If, as seems possible, Mitt Romney is not elected U.S. president on Nov. 6, he will not be the first presidential candidate to run on the issue of competence and then lose because he ran an incompetent campaign. He will not even be the first governor of Massachusetts to do so.
Remember Willie Horton? He was the Massachusetts prisoner, serving a sentence of life without parole for murder, who walked away from a weekend release program and later committed armed robbery and rape. In the 1988 presidential election, Republican vice president George H.W. Bush made Horton a major issue against the Democrat, Massachusetts Governor Michael Dukakis.
The Justice Department suit against Standard & Poor’s has entered a phase where lawyers spend months arguing over procedure, and progress is slim. Tony West, who’s overseeing the case. knows the feeling: His nomination to become the agency’s No. 3 official has been blocked for half a year.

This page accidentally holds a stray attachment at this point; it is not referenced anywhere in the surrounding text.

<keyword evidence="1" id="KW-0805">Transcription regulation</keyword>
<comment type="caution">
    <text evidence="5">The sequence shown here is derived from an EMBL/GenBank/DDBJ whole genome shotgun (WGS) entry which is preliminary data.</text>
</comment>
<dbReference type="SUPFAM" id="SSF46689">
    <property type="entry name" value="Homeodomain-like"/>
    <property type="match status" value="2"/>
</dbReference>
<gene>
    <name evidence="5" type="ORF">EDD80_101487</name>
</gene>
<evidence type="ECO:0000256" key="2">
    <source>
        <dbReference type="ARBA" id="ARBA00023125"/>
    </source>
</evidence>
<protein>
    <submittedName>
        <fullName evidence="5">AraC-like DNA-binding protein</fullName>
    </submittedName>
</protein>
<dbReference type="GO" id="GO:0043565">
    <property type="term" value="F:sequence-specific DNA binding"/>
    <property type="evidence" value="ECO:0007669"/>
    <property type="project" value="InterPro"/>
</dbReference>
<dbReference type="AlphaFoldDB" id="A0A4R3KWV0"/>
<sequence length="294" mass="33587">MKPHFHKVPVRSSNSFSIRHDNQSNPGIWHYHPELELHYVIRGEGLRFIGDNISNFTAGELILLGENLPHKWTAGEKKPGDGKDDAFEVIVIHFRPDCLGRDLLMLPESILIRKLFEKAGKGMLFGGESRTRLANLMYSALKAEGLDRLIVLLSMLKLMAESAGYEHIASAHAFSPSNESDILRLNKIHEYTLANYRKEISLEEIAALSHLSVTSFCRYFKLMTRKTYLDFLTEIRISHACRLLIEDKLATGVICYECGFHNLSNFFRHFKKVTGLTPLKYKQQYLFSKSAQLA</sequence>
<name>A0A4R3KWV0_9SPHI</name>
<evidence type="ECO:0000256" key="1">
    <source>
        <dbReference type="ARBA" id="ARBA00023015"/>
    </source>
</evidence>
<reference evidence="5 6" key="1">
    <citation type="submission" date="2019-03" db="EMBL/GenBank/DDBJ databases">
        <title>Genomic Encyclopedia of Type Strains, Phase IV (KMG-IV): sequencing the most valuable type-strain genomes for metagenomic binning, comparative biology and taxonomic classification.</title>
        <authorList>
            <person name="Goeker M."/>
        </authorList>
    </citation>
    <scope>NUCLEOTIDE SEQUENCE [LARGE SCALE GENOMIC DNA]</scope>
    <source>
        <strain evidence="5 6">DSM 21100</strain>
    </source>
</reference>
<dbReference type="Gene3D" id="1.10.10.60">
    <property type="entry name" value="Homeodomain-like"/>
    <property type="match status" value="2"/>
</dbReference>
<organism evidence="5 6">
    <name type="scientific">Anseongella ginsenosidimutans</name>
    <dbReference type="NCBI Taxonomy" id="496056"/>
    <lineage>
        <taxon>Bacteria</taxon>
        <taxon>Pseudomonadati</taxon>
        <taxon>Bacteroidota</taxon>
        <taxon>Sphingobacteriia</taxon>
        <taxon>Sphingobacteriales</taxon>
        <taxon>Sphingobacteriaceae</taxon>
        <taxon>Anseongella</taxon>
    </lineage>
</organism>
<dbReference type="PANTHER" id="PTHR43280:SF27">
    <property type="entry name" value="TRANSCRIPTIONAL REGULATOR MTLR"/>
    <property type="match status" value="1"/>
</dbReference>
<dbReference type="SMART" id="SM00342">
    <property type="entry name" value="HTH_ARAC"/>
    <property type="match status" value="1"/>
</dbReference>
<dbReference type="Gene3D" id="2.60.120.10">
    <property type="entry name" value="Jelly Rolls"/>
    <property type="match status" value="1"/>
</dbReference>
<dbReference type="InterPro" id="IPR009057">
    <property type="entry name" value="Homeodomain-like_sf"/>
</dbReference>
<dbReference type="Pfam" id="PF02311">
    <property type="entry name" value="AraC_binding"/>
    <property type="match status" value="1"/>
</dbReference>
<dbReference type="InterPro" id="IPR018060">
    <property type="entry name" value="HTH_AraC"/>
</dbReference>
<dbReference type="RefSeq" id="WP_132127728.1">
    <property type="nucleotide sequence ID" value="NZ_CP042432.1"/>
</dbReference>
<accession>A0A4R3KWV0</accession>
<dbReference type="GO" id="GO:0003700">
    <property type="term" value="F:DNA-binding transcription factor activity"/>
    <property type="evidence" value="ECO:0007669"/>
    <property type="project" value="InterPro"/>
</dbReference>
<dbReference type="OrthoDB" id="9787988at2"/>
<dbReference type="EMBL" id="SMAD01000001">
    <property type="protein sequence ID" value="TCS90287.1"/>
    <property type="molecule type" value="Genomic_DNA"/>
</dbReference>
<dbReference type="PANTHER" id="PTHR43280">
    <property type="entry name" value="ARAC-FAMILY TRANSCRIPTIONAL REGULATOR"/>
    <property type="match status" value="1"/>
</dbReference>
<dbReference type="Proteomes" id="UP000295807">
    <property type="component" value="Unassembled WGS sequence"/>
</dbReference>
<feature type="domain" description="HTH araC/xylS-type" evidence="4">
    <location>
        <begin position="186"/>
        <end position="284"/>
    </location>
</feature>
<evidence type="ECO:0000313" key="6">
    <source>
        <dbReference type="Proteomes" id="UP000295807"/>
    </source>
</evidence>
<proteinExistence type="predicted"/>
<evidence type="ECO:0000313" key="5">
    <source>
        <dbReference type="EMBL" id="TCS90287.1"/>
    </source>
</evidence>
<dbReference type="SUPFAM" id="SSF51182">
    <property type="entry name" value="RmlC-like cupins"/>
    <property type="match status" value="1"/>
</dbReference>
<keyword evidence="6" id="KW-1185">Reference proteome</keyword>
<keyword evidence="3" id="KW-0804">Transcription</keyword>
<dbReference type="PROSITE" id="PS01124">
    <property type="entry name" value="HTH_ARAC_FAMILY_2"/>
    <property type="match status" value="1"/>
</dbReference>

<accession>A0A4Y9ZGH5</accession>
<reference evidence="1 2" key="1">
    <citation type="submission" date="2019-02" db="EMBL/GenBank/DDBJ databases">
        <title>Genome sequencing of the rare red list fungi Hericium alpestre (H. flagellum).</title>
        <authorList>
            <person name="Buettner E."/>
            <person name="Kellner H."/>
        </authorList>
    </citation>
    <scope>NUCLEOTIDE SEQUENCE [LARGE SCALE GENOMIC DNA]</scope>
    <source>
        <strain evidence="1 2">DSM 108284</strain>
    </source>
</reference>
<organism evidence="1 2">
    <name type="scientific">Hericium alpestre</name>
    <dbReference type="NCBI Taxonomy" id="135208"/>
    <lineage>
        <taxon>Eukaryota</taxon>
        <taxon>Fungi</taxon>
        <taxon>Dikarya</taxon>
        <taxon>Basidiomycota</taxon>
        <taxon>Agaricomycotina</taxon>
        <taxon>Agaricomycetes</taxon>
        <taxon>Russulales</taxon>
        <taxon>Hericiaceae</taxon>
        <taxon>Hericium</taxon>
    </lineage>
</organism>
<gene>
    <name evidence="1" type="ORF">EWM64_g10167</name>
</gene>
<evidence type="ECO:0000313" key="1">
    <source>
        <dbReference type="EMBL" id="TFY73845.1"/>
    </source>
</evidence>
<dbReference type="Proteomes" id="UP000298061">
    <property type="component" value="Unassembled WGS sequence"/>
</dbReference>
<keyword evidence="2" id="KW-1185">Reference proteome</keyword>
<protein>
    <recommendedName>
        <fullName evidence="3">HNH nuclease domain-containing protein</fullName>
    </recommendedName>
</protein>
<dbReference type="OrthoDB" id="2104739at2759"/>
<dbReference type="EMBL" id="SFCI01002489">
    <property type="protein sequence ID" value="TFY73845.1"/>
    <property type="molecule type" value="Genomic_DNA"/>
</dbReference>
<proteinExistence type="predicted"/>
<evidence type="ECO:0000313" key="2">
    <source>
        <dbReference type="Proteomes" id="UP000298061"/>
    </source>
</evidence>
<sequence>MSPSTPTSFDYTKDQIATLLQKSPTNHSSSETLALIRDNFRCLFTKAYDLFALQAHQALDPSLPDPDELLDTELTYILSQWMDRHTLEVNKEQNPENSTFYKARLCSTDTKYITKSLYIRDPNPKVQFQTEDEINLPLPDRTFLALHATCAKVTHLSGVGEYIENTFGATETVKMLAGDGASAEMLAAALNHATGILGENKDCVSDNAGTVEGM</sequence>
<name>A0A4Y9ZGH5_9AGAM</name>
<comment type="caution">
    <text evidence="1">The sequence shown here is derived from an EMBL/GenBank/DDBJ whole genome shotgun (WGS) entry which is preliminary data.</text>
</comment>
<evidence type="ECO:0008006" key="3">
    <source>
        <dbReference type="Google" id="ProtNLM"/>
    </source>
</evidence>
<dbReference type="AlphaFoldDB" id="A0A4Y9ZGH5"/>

When Barack Obama was elected president in 2008, voters were not merely choosing a candidate they found more compelling. They also were endorsing a renewal of the notion that government could be a force for good.